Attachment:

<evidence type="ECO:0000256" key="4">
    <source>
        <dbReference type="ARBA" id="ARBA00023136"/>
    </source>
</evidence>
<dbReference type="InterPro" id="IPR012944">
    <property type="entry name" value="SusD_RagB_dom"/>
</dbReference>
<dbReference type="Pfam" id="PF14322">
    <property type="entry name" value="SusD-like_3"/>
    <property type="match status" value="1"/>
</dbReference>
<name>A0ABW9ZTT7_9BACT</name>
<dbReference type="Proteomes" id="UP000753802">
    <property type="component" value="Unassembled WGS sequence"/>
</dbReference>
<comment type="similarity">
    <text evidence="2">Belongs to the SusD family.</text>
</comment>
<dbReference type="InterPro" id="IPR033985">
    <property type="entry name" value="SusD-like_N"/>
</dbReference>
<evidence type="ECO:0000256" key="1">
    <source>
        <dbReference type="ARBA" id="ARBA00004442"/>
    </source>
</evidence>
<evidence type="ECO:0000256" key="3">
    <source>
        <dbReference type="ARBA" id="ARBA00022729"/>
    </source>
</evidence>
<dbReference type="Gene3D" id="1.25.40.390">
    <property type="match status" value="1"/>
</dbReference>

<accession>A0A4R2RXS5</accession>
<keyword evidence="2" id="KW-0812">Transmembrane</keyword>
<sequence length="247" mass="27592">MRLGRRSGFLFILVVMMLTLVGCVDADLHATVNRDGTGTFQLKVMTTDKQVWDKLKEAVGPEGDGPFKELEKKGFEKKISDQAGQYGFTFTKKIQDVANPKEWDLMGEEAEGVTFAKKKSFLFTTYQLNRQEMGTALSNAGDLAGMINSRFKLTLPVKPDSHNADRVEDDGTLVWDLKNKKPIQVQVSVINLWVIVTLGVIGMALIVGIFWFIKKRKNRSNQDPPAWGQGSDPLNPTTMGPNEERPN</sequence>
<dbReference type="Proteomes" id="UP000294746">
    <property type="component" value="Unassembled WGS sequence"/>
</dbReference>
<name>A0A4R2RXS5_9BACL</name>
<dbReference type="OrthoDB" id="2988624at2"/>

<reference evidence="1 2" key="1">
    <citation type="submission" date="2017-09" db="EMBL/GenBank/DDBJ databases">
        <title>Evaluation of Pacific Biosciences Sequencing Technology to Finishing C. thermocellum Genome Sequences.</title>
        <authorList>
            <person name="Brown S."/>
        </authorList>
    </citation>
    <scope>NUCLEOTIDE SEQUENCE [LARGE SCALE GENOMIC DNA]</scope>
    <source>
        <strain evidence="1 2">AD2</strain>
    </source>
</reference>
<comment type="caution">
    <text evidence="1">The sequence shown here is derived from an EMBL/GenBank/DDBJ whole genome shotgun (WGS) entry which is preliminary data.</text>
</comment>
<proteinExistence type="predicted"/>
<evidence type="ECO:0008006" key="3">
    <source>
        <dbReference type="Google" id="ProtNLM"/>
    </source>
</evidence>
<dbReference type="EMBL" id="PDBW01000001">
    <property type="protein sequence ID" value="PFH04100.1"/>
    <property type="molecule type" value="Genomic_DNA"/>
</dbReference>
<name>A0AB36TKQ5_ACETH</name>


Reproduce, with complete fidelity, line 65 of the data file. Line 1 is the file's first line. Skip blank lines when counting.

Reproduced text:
<dbReference type="EMBL" id="PDBW01000001">